We have argued that Occupy activists, along with other activists on the left and in unions, need to step up and challenge the 1% in the electoral arena in 2012. If a sizeable section of the Occupy movement and the left took this step, they could provide an important beginning for a left alternative to corporate politics. For example, Socialist Alternative candidate Kshama Sawant is running for state legislature in Washington State against Democratic Party Speaker of the House Frank Chopp. Challenging the Democrats in this election has opened up a debate about the role of the Democrats in pushing a pro-corporate agenda, and has popularized the need to fight back not only against cuts but against the whole capitalist system.
If well-known left figures and labor and community organizations joined the effort, they would have the authority to speak to tens of millions. With enough public and active support, they could break through the usual media blackout (as Occupy succeeded in doing in the fall of 2011) of progressive candidates and force big business to open up the presidential debates to them or face a wave of protests. This would do more than anything else to concretely expose the undemocratic nature of this “democracy” to millions of ordinary people in the U.S.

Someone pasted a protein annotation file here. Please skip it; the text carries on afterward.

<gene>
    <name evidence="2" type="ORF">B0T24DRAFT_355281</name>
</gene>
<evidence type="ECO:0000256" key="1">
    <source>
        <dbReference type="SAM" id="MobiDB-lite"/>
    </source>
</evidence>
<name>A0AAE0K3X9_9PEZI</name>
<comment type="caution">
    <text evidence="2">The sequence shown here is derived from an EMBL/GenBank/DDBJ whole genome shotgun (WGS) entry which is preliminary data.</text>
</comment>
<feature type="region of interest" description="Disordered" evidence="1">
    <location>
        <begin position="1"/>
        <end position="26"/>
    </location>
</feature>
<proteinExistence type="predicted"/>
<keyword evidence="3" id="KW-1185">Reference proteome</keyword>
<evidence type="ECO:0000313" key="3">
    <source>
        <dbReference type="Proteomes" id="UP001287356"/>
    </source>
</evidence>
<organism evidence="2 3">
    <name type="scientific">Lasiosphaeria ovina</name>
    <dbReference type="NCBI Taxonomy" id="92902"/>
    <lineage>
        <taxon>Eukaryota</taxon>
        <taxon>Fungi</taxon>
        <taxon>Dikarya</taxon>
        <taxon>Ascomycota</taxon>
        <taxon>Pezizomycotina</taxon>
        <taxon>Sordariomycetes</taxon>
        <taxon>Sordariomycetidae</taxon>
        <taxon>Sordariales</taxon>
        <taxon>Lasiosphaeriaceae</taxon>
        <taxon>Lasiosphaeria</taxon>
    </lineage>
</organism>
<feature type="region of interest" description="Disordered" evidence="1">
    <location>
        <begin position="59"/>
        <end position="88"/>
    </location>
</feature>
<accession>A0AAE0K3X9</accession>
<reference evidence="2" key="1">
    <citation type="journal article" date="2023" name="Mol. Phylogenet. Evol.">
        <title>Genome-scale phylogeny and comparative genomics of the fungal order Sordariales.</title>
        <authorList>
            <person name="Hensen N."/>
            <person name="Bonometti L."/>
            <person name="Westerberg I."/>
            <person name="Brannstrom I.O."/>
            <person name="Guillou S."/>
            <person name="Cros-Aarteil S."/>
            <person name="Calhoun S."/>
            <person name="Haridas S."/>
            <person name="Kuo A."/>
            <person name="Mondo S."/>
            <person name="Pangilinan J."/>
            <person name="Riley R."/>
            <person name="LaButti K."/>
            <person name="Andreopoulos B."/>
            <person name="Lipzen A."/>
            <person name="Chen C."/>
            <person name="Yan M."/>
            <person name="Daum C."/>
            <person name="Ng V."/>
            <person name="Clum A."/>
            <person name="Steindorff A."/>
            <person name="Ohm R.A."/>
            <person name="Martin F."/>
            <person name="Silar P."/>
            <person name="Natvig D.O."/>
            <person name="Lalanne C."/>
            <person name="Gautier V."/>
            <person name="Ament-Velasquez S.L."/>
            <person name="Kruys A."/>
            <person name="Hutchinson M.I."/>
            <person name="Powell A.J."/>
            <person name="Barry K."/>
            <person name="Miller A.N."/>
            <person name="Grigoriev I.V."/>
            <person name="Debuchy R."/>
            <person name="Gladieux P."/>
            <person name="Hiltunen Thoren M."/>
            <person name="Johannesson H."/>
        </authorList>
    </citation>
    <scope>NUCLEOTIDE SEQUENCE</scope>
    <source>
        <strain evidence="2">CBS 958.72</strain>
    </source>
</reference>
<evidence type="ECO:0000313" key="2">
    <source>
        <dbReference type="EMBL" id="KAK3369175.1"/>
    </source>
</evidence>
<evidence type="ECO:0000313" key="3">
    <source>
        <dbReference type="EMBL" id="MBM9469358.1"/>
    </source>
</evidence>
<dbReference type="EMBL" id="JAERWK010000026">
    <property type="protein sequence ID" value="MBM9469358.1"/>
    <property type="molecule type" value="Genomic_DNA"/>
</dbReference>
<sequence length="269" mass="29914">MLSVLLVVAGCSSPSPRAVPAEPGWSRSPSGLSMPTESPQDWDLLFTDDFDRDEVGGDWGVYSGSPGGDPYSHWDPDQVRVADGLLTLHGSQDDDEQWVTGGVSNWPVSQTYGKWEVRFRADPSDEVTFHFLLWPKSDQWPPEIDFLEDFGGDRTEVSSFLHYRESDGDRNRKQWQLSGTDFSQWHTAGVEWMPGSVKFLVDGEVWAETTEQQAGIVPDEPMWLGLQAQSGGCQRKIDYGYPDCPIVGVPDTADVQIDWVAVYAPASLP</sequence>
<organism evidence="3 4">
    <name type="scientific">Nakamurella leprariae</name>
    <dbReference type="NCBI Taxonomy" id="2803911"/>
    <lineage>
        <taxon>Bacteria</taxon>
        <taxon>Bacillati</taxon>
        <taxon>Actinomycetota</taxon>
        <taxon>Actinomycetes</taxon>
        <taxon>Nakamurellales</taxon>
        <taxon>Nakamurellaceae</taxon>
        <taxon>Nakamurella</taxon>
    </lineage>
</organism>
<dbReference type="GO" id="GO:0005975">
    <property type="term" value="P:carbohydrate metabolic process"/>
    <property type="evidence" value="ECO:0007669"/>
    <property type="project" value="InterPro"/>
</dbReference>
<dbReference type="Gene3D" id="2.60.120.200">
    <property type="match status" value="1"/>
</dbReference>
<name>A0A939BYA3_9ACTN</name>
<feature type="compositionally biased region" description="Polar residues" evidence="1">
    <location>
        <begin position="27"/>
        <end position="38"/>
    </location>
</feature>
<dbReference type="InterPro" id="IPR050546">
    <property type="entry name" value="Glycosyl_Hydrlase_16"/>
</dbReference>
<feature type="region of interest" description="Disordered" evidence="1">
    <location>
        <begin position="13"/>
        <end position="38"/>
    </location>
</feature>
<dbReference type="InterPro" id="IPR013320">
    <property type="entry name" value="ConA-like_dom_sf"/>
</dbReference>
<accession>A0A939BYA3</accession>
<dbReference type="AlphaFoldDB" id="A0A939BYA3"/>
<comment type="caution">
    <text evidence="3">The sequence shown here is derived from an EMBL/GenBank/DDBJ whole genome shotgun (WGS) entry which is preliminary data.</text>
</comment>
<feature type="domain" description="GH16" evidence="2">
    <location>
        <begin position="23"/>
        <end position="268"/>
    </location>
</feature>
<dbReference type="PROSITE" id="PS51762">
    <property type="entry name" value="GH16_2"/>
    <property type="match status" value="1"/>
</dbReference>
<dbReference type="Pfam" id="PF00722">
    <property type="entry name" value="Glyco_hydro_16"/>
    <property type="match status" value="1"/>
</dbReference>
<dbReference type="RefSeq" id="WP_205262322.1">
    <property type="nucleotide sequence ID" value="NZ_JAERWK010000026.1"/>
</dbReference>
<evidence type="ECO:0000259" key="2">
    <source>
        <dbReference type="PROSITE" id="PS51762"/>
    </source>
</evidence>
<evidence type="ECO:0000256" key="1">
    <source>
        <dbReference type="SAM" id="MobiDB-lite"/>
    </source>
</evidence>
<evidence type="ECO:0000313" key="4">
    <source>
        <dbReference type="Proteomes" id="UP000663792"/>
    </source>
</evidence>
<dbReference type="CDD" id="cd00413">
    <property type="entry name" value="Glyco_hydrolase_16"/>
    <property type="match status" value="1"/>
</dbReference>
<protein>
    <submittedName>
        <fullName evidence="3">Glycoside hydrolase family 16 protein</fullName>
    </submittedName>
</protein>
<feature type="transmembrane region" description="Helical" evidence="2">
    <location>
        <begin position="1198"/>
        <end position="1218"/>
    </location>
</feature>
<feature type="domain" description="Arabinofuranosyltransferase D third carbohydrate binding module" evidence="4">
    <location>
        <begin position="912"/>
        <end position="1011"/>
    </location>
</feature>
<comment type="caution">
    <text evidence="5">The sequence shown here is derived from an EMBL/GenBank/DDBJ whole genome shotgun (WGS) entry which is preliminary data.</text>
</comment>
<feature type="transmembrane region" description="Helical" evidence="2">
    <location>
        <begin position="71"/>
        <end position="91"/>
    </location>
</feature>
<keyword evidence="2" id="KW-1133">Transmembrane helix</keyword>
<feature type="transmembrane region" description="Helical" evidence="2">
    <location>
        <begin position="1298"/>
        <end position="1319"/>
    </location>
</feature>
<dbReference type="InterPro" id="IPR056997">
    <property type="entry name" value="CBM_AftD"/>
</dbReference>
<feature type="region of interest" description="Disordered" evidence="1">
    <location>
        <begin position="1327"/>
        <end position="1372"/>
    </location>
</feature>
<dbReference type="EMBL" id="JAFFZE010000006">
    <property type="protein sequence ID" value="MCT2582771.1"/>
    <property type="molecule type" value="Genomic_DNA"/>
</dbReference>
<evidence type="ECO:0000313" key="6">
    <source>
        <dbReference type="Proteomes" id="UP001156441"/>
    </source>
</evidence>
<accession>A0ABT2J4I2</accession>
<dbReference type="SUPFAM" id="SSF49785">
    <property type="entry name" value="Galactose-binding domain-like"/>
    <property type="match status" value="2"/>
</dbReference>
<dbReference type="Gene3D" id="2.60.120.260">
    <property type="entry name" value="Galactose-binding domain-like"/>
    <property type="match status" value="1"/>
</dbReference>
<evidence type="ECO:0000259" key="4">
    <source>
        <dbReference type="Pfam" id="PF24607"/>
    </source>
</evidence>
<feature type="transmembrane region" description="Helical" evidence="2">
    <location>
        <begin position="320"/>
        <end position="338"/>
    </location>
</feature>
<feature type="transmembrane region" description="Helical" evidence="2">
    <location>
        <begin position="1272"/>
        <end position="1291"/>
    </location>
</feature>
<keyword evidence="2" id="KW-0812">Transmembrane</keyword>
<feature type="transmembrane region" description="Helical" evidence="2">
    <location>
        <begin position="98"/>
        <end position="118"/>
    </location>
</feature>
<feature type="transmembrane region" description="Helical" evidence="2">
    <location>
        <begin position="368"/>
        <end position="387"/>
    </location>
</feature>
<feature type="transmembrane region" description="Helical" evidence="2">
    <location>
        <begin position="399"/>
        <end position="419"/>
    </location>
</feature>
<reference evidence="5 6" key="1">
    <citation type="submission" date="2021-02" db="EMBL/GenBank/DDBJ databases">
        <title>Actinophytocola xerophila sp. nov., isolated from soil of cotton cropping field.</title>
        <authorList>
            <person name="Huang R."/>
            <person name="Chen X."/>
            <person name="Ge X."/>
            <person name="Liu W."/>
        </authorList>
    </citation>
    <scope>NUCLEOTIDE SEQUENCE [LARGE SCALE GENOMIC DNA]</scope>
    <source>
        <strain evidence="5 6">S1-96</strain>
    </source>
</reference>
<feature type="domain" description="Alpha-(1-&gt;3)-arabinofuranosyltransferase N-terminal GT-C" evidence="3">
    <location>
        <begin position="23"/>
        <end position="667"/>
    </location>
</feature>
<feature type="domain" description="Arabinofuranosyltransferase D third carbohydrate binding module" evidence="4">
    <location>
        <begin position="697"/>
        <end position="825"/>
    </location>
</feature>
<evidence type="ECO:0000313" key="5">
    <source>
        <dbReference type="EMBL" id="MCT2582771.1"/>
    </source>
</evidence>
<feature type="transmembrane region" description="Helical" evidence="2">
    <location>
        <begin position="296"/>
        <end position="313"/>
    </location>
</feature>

Instead, we face two powerful trends. We see most liberal commentators and many left organizations, including the labor unions, women’s rights organizations, and even many who were part of Occupy, trying to divert activists into supporting the big business politics of Obama and the Democratic Party in order to defeat the right. On the other hand, there is a strong tendency among many radical Occupy activists to attempt to counter this by calling for a boycott of the elections.
While we agree on the need to combat the right, we don’t agree that voting for Democrats will achieve that. We also oppose the corporate-dominated two-party system, and we can understand why some people would want to abstain from the whole political system. Unfortunately, that will not stop corporate interests and the 1% continuing to use the political system to further their aims, whether it is Scott Walker and Republicans who led the charge in gutting social programs and attacking workers in Wisconsin, or Frank Chopp and Democrats who have shredded social programs in Washington state.
In this pamphlet, we will address these and other vital political issues, arguing for a dynamic approach of combining mass struggles with running independent left-wing, working-class candidates. But most of all, to truly break the power of Wall Street and the 1% will require abolishing the underlying capitalist system and replacing it with a new society based on solidarity and genuine democratic control over the economy and society as a whole, which are the ideas of socialism.